Ask Kat: buggy bugs

Ask Kat: buggy bugs

文章Kooper » 週五 11月 19, 2010 10:11 pm

Dear Kat,

How have you been? I heard that Thanksgiving is around the corner. There must have been an exciting holiday atmosphere all over your town, mustn't it? :ssmile: (BTW, can I use "mustn't it" here?)

My daughter is reading a picture book on bugs. In each page there is a drawing and few words about bugs, such as "I like bugs.", "Round bugs.", "Shiny bugs.", "Fat bugs.", and "Buggy bugs.", etc. The drawing at the page of "Buggy bugs." is a mantis standing on the top of a boy's head with a big smile on its face. The boy looks slightly startled by the mantis but doesn't look scared.

I failed to find any definition of buggy that could fit the drawing and the contents here. Could you explain what does "buggy bugs" mean here?

Thanks a lot ~
Kooper
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Re: Ask Kat: buggy bugs

文章Kat C » 週日 11月 21, 2010 4:09 am

Dear Kooper,

Thanksgiving is not even here yet and people have actually rolled out the Christmas stuff! There's simply no escaping hollidays. :roll: We'll do turkey and (American) football, the two big rituals of Thanksgiving.

For your first question, you can say, "mustn't there?" But most people would just tag on a "right?" The first rule for American English: KISS! :lol:

It's great that your daughter is reading English. It would be really effective if she can watch some kids TV shows as well (like Sesame Street). As for "buggy bugs", here "buggy" can mean "crazy" or "wacky", or it can simply be "very bug-like', meaning this bug is REALLY like a bug, having effects bugs typically do on people.

Hope this helps and Happy Thanksgiving!

Kat
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Re: Ask Kat: buggy bugs

文章Kooper » 週一 11月 22, 2010 11:11 pm

Hi Kat,

Thank you for answering my question. It's really helpful! :sun:

As a matter of fact, I do consider letting my daughter watch some Sesame Street. I'll first try to get some episodes. :ssmile:

I have one more question about the word "buggy." Is it common to use buggy to describe a person, a dog, or a cat that you consider crazy? I mean, if I describe someone as a buggy person, is there a chance that I might confuse my audience?
Kooper
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Re: Ask Kat: buggy bugs

文章Kat C » 週三 11月 24, 2010 9:04 am

Hi Kooper,

I "have thought about" "having" my daughter watch some Sesame Street "too". :)

If you do "I have considered" then you'd follow it by saying something like, "but I don't really want her to watch too much TV...", etc. You decided against what you have considered.

If you say, "I am considering having my daughter watch Sesame Street," the idea would have come from (or have been first mentioned by) you instead of me. If you say, "I've been considering having my daughter watch Sesame Street," the decision would sound like a difficult or serious one for you.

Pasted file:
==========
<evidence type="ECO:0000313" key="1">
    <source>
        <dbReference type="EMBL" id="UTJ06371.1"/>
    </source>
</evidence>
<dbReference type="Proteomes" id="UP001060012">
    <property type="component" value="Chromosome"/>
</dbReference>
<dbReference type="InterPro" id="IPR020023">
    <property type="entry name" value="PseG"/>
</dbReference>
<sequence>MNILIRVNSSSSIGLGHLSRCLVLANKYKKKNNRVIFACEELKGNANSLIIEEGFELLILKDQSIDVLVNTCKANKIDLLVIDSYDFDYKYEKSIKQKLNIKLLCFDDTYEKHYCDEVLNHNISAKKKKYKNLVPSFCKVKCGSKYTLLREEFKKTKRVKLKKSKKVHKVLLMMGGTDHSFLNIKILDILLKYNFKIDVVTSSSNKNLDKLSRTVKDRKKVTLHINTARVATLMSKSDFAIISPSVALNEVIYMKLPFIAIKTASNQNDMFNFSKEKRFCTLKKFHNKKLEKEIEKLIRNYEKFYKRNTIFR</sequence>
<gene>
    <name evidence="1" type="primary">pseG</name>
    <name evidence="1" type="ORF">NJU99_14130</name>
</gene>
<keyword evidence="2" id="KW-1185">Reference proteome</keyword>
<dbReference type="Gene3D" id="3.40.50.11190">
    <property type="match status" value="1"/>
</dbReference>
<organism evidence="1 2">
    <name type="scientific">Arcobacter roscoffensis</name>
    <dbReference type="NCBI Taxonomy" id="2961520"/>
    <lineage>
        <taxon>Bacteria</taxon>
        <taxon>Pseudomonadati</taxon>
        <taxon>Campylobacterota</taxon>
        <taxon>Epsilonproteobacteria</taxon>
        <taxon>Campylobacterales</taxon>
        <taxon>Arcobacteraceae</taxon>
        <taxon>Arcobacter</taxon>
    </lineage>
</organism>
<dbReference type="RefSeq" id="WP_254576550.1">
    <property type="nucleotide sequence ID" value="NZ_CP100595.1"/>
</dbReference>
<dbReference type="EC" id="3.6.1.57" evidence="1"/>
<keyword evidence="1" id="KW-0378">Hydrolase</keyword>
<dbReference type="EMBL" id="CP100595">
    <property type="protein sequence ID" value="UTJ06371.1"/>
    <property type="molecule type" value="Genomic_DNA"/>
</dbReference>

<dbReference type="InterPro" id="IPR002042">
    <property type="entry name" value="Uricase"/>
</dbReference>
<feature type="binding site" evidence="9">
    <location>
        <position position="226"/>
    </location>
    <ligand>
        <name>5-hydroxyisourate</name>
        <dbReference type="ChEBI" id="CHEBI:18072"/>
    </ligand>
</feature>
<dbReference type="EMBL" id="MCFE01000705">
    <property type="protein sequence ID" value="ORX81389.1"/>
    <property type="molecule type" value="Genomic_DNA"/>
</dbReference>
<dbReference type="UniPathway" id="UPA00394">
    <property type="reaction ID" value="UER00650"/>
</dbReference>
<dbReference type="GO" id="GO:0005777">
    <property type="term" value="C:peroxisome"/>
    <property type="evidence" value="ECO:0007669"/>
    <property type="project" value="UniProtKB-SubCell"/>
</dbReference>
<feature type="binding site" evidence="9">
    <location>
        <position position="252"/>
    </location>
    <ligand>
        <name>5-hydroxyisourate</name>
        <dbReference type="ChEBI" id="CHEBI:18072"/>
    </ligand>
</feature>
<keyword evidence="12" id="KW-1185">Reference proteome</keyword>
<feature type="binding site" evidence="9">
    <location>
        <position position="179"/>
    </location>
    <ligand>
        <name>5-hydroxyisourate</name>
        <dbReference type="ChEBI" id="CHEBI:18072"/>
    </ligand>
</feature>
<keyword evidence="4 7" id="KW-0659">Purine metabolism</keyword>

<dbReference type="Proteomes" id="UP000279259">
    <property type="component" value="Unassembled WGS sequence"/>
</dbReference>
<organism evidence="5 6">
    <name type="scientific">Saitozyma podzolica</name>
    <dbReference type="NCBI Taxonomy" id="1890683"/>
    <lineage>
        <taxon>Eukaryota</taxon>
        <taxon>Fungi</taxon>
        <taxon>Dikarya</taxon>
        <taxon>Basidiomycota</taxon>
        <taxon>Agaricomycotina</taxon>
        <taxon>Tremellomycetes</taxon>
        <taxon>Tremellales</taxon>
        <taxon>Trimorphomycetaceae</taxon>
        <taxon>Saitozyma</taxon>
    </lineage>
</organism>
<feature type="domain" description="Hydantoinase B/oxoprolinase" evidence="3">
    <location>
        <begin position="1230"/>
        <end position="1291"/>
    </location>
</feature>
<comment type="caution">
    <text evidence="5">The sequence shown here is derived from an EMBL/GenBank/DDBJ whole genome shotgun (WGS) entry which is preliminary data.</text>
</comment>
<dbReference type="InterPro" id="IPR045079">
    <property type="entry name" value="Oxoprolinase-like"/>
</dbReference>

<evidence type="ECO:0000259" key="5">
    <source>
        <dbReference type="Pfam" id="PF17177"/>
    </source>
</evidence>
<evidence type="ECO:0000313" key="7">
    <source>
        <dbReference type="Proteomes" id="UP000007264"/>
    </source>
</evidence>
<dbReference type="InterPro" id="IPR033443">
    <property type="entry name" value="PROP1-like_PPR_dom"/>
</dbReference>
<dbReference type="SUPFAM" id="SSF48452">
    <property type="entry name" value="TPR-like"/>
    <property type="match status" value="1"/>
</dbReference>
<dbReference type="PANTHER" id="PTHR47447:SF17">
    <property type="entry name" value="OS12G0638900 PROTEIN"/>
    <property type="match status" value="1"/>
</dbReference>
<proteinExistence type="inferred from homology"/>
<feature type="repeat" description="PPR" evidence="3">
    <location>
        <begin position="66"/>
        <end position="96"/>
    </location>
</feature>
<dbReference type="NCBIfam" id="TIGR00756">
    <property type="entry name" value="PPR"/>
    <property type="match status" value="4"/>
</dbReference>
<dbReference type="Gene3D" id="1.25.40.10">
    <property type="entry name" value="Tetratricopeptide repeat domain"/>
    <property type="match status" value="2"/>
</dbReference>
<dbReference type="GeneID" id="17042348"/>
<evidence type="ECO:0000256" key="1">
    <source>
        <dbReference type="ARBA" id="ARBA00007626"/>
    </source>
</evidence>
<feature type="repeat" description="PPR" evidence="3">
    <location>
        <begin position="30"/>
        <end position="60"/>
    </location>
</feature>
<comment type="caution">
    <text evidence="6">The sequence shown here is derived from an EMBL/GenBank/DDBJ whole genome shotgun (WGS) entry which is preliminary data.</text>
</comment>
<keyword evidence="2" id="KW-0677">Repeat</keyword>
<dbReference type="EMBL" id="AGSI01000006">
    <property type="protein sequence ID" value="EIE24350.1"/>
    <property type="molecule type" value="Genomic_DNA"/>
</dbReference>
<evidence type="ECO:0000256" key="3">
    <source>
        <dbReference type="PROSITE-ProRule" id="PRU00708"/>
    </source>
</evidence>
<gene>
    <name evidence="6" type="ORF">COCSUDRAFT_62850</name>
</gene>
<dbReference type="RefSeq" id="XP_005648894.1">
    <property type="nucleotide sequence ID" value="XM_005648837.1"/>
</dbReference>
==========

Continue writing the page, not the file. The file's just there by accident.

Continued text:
Tenses sometimes change not only the meaning but also the feelings expressed by a narrative. It can be tricky at times. :)

"Buggy" is a bit too cute for adults to use. It's also a tad old. "Wacky" is a lot better. The caption is a clever play on words and it's good for that. But people don't use it that much anymore (except referring to a type of vehicle).

You're very welcome. I'll work on the proofreading (after Thanksgiving! :) ) It's great to see someone so into learning the language. All the effort you put in will eventually pay off. Have your daughter start early - CDs, TV shows, and talking to native speakers if it's feasible. :)

Kat
最後由 Kat C 於 週四 11月 25, 2010 1:02 am 編輯,總共編輯了 1 次。
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Re: Ask Kat: buggy bugs

文章Kooper » 週二 11月 30, 2010 11:44 am

Hi Kat,

Thanks for pointing out errors in my reply. Please don't hesitate to do it whenever you find one. :ssmile:

I guess what I was trying to say is "I have considered having my daughter watch Sesame Street, but I haven't had the chance to check it out myself."
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Re: Ask Kat: buggy bugs

文章Kat C » 週一 12月 06, 2010 1:08 am

I'd still use "I have thought about" in place of "I have considered" here, since you haven't really done all that much deliberation. :wink:
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Re: Ask Kat: buggy bugs

文章kellyj994 » 週二 12月 14, 2010 3:00 pm

Kat C 寫:Dear Kooper,

Thanksgiving is not even here yet and people have actually rolled out the Christmas stuff! There's simply no escaping hollidays. :roll: We'll do turkey and (American) football, the two big rituals of Thanksgiving.

For your first question, you can say, "mustn't there?" But most people would just tag on a "right?" The first rule for American English: KISS! :lol:

It's great that your daughter is reading English. It would be really effective if she can watch some kids TV shows as well (like Sesame Street). As for "buggy bugs", here "buggy" can mean "crazy" or "wacky", or it can simply be "very bug-like', meaning this bug is REALLY like a bug, having effects bugs typically do on people.

Hope this helps and Happy Thanksgiving!

Kat

Thanks you for the post.

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Re: Ask Kat: buggy bugs

文章Kat C » 週三 12月 15, 2010 10:41 am

You're welcome, Kelly.
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